Executive summary:

An integrated model stream ecosystem fate and effects study of a C12LAS homologue, with a high content (35.7%) of its most hydrophobic and toxic 2-phenyl isomer, was performed in the summer and fall of 1996 in Procter and Gambles Experimental Stream facility.  The study addressed responses of periphytic microbes, immature benthic fauna including abundance and drift, and emergence of adult insects in a 56-day exposure.  A model ecosystem NOEC (no-observed-effect-concentration) was concluded to be 293 microgram/L based on measured water column exposure and adjusted to 268 microgram/L by the bioavailability model.

Endpoint:
toxicity to other aquatic vertebrates
Type of information:
experimental study
Adequacy of study:
key study
Reliability:
2 (reliable with restrictions)
Rationale for reliability incl. deficiencies:
other: Acceptable, well-documented publication/study report which meets basic scientific principles
Qualifier:
no guideline followed
Principles of method if other than guideline:
Tests were conducted as an aqueous fraction in the presence of sediment.
GLP compliance:
not specified
Analytical monitoring:
yes
Vehicle:
not specified
Details on test solutions:
Natural stream sediments (71% clay, 19% fine silt, 4% medium sand, 6% fine sand) were collected from a pristine site in Rapid Creek, SD. Before testing, wet sediment was autoclaved for 40-60 minutes to reduce microbial populations and minimize initial rates of surfactant biodegradation.
Test organisms (species):
other: Chironomus riparius
Test type:
other: flow-through closed system
Water media type:
not specified
Limit test:
no
Total exposure duration:
24 h
Remarks on exposure duration:
average
Hardness:
"monitored frequently"
Test temperature:
"monitored frequently"
pH:
"monitored frequently"
Dissolved oxygen:
"monitored frequently"
Nominal and measured concentrations:
Test concentrations were control, 8, 42, 146, 319, and 993 ppm.
Details on test conditions:
LAS was added to a sediment slurry at a nominal concentration and stirred overnight, then 350 g was poured into each test chamber and allowed to settle. The organic carbon content of the test sediment was 4.2% prior to testing. A flow-through diluter system delivered test material in water to glass containers with 120-140 cm² bottom surface area each. Intact egg masses were incubated in Petri dishes containing 20-30 mL of dilution water at 22 °C until hatching commenced. Newly hatched larvae were allowed to mature 72 hours before testing. Twenty larvae were randomly distributed to each duplicate test chamber for each of five test concentrations plus the controls. Larvae were fed daily until emergence of the first adult in each chamber. Tests were continued until each midge emerged as an adult or larvae were determined to be dead.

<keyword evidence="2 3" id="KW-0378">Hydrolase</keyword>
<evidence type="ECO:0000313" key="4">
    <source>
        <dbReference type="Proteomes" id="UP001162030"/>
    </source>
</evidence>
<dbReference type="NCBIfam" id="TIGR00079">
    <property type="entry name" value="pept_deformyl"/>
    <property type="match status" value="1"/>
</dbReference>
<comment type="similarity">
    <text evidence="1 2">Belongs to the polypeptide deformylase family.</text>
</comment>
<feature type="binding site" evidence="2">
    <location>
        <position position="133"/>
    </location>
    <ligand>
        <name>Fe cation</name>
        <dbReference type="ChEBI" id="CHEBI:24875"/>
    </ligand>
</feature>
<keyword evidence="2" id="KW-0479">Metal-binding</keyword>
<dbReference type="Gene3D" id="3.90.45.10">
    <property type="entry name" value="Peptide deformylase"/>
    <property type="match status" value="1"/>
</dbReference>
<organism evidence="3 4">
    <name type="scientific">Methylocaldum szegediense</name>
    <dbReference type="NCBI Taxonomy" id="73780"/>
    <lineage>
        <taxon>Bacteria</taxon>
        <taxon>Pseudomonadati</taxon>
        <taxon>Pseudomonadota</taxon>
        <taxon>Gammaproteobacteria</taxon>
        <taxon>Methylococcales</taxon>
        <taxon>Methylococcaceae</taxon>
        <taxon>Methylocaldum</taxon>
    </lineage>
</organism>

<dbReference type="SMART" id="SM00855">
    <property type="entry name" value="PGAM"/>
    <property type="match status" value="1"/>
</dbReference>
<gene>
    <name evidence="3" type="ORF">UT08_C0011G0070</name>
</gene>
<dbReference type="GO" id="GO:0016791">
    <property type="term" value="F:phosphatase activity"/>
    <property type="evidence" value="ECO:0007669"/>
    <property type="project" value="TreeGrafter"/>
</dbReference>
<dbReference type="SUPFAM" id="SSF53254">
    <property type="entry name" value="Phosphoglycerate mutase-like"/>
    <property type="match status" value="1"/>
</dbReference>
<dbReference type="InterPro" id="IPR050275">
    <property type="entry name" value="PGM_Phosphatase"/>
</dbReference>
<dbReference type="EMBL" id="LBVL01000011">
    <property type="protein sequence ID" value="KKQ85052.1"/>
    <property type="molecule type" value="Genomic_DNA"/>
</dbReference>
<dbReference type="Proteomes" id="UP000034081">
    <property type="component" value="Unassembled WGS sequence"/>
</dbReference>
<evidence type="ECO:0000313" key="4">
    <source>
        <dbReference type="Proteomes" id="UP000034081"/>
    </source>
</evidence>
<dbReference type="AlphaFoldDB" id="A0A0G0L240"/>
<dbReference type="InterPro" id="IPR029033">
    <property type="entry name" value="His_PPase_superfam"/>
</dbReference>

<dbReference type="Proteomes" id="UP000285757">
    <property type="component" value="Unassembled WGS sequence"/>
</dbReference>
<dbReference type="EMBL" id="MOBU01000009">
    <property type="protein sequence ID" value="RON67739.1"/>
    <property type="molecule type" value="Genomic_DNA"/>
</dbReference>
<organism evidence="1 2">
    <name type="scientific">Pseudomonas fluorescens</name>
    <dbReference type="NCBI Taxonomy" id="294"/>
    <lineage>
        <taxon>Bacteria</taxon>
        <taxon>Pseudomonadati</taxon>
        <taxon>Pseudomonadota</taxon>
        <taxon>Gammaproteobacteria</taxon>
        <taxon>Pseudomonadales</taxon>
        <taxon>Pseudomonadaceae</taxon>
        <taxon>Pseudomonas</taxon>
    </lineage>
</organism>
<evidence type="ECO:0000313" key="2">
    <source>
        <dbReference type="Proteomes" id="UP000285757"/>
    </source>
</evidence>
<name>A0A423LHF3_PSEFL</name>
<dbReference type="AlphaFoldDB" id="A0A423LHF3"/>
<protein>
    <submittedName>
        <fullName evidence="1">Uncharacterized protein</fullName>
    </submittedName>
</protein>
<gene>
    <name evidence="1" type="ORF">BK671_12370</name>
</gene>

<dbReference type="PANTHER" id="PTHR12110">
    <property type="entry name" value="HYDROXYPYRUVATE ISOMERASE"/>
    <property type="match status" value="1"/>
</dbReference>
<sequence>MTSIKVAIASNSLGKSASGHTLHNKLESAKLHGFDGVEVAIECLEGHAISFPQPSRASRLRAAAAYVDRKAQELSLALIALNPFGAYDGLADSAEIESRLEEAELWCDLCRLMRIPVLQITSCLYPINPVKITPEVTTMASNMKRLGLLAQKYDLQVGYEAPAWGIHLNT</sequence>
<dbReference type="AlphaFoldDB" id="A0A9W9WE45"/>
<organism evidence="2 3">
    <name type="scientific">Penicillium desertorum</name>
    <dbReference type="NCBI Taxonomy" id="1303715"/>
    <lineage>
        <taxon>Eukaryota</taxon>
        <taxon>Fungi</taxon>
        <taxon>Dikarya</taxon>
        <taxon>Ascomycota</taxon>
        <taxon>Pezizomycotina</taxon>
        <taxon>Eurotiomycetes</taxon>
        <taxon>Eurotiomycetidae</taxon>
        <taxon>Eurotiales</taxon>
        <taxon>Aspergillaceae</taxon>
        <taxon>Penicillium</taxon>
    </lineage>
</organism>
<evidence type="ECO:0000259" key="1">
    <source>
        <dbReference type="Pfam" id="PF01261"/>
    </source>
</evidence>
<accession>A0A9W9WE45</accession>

Reference substance (positive control):
yes
Dose descriptor:
NOEC
Effect conc.:
319 other: ppm in sediment
Basis for effect:
other: emergence
Dose descriptor:
LOEC
Effect conc.:
993 other: ppm in sediment
Basis for effect:
other: emergence
Details on results:
Adults typically emerged 12-14 days after hatching. Control values for adult emergence were similar to or exceeded the historical average observed in their laboratory (>90%). Percent emergence was 98, 95, 90, 90, 90, and 73 for the control, 8, 42, 146, 319, and 993 ppm concentrations, respectively. For comparison, additional flow-through studies were conducted without sediment.

Results indicate that sorption onto sediment significantly mitigates LAS bioavailability.

Conclusions:
The NOEC for Chironomus riparius in sediment was 319 ppm, and the LOEC was 993 ppm based on emergence.
Endpoint:
toxicity to other aquatic vertebrates
Type of information:
experimental study
Adequacy of study:
key study
Reliability:
2 (reliable with restrictions)
Rationale for reliability incl. deficiencies:
other: Acceptable, well-documented publication which meets basic scientific principles
Qualifier:
no guideline followed
Principles of method if other than guideline:
Collected and placed in net tubes in a tank for 7 days in contact with 50 mg/L continuously suspended LAS-spiked sediments. Mussels were fed an algal suspension and water, food, and sediment were renewed daily.
GLP compliance:
no
Analytical monitoring:
yes
Vehicle:
no
Test organisms (species):
other: Mytilus galloprovincialis
Details on test organisms:
Thirty mussels (5.8 cm average main axis length) collected from a mussel cultivation area of the Lagoon of Venice, Italy
Test type:
semi-static
Water media type:
not specified
Limit test:
no
Total exposure duration:
7 d
Nominal and measured concentrations:
50 mg/L continuously suspended LAS-spiked sediments
Details on test conditions:
Mussels were divided into groups of 10 and placed in net tubes in a 60-L tank for 7 days in contact with 50 mg/L continuously suspended LAS-spiked sediments. Mussels were fed an algal suspension and water, food, and sediment were renewed daily.
Reference substance (positive control):
not specified
Dose descriptor:
NOEC
Effect conc.:
32.19 other: mg/kg dry weight (geometric mean of initial [132 mg/L] and final [7.85 mg/L] LAS concentration)
Basis for effect: